Skip to main navigationSkip to main content
The University of Southampton

Educating tomorrow’s top chemists – with a little help from technology

Published: 17 May 2011
Dr David Read

Initiatives at Chemistry in Southampton are helping young people successfully make the transition from school to university.

School Teacher Fellow Dr David Read has already won national prizes for his work using the latest technologies to aid understanding of advanced scientific concepts.

“It’s always been difficult for teenagers to make the leap from school to university, especially when they are studying the sciences,” he explains. “Far more independent learning is involved and we demand they get to grips with complex theories and concepts. Understanding is key; you can’t get by in higher education by just memorising a list of facts.”

He was one of the first to advocate filming first year lectures and making them available online. This is now becoming accepted as best practice within the sector. “It was controversial to start with as some academics thought attendance would suffer. But that wasn’t the case. Students still value the experience of ‘live’ lectures but they consolidate their learning later by watching some or all of it again,” explains David.

Making lectures available online 24 hours a day has been interesting. “We analyse how they are used and have been surprised to find that more thanfive per cent of viewing takes place between midnight and three am. Other students may watch small parts of lectures, perhaps a particular explanation of an equation or a mechanism several times,” he adds. David is also working on editing the video material into shorter episodes, each of which will focus on a single concept.

Further innovations include using electronic voting pads or ‘zappers’ in the induction process for freshers. Lecturers host brisk revision sessions to challenge the first years on their understanding of Chemistry, offering multiple choice answers and immediate on screen answers; tutor groups compete against each other in this lively learning environment. Zappers are also used at various points throughout the first year to help students to identify their weaknesses and to support them with instant feedback about questions.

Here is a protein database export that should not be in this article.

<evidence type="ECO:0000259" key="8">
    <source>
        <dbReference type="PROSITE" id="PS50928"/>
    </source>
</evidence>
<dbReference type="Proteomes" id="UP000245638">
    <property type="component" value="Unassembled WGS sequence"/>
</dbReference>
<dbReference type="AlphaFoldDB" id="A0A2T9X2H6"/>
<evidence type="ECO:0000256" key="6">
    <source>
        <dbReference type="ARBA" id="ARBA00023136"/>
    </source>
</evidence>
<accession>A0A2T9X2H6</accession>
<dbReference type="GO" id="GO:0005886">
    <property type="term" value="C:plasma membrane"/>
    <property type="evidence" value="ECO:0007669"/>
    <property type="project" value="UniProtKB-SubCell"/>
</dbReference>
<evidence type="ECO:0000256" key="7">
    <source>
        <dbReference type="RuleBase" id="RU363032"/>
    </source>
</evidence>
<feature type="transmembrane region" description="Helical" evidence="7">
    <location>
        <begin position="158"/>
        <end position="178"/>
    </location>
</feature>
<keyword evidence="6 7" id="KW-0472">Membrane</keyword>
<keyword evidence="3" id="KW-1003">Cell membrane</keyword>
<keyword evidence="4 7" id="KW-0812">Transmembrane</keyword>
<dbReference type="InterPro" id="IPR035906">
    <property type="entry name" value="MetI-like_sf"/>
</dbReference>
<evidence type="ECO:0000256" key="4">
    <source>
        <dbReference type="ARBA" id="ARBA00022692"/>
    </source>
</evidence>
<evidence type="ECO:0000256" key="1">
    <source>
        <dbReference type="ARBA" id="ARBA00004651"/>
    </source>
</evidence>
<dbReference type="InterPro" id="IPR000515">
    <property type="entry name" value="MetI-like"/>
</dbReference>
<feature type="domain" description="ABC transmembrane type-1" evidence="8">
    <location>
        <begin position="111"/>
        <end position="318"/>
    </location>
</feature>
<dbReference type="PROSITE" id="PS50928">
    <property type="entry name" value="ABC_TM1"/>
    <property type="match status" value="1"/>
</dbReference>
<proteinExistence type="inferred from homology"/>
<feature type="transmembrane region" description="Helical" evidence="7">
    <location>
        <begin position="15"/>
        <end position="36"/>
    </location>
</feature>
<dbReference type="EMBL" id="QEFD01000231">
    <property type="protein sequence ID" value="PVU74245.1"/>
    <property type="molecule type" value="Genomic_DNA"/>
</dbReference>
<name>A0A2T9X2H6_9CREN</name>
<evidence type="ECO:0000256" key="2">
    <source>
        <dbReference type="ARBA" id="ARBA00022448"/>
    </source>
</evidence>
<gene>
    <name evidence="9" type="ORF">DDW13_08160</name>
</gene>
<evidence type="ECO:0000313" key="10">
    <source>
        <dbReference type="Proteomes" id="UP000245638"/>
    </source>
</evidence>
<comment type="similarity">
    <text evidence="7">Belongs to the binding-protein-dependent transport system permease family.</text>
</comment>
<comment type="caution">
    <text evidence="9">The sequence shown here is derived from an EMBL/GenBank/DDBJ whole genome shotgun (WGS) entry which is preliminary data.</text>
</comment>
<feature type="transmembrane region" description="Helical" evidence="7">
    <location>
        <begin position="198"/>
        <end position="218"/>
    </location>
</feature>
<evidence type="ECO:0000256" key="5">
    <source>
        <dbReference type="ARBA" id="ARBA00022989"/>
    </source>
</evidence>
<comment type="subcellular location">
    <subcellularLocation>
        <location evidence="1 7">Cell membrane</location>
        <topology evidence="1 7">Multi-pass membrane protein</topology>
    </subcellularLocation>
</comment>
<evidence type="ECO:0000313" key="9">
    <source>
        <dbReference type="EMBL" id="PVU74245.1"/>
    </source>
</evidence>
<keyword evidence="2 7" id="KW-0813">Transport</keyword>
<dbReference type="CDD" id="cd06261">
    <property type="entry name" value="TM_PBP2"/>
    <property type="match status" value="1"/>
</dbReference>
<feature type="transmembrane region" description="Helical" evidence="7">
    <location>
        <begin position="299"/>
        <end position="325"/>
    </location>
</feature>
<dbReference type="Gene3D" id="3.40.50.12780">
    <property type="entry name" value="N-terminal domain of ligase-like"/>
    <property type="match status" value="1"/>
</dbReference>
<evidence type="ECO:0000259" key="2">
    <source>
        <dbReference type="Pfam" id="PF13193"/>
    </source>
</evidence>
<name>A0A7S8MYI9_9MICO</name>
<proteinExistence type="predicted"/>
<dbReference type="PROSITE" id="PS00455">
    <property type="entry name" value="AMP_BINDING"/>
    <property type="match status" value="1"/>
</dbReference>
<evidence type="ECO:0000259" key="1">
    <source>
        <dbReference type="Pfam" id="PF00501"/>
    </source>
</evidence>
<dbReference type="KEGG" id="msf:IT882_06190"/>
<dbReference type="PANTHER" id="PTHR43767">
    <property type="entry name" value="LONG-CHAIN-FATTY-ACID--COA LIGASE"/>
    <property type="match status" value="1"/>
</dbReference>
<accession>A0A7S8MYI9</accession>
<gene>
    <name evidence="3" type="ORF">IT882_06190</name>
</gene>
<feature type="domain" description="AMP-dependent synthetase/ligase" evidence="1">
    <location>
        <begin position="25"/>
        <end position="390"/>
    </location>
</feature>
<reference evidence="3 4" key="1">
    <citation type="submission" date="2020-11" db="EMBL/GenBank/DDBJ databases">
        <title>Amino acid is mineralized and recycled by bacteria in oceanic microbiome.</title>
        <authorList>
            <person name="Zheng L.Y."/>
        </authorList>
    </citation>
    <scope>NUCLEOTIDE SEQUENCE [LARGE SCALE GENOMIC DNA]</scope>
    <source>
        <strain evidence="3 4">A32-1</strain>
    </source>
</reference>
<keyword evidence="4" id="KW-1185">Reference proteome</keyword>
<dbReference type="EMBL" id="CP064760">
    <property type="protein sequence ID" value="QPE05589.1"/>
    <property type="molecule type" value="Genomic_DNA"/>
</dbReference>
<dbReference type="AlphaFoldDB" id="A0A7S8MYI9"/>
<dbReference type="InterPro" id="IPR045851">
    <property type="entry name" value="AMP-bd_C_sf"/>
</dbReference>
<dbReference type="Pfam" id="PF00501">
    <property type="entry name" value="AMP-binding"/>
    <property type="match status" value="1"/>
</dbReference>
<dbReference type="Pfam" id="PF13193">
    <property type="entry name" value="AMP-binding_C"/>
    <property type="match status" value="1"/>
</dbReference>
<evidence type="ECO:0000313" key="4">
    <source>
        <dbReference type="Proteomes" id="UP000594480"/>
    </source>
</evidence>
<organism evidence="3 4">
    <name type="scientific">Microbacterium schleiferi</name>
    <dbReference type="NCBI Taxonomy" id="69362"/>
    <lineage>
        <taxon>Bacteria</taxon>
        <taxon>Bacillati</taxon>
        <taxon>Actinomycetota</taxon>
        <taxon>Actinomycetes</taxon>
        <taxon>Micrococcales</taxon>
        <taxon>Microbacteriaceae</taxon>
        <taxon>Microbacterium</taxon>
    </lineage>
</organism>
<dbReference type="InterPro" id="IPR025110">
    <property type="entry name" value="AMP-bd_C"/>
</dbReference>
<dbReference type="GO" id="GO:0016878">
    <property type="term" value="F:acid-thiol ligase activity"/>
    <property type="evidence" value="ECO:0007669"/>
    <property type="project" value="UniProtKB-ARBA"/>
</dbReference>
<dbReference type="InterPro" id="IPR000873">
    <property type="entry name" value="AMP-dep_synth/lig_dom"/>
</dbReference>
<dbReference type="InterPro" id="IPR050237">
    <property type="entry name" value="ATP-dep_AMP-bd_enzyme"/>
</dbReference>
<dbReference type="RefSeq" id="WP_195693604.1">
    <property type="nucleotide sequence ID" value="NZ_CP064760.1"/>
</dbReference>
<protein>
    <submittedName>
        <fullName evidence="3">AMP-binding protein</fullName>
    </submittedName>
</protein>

David took his BSc and PhD at Bristol. He studied at a university in St Louis, USA, then taught in a secondary school in Reading before joining the University of Southampton in 2007. In 2010, he received the Royal Society of Chemistry Higher Education Teaching Award and the Association for Learning Technology’s Award for Most Effective Use of Video.

The second award was for a novel video-based system to help second years improve their grasp of organic chemistry. The students were asked to self-assess their work with the aid of on screen advice from an academic who explained the marking scheme and highlighted common errors. Feedback included: “I found it very useful. its clearer to see where you’ve gone wrong if you’re marking it yourself rather than having a cross and a wrong answer you see why its wrong” “YES VERY!! please more during the year.” “... It was really good that the videos paused to allow you to add up the marks and stuff.”

David is optimistic about the future of Chemistry and the sciences in general in higher education. “I go into schools a great deal as part of my job and see tremendous enthusiasm. TV shows such as Bang Goes the Theory are making the physical sciences exciting and popularising the subject in the same way that David Attenborough turned a generation into zoologists and biologists.”

Related Staff Member

Privacy Settings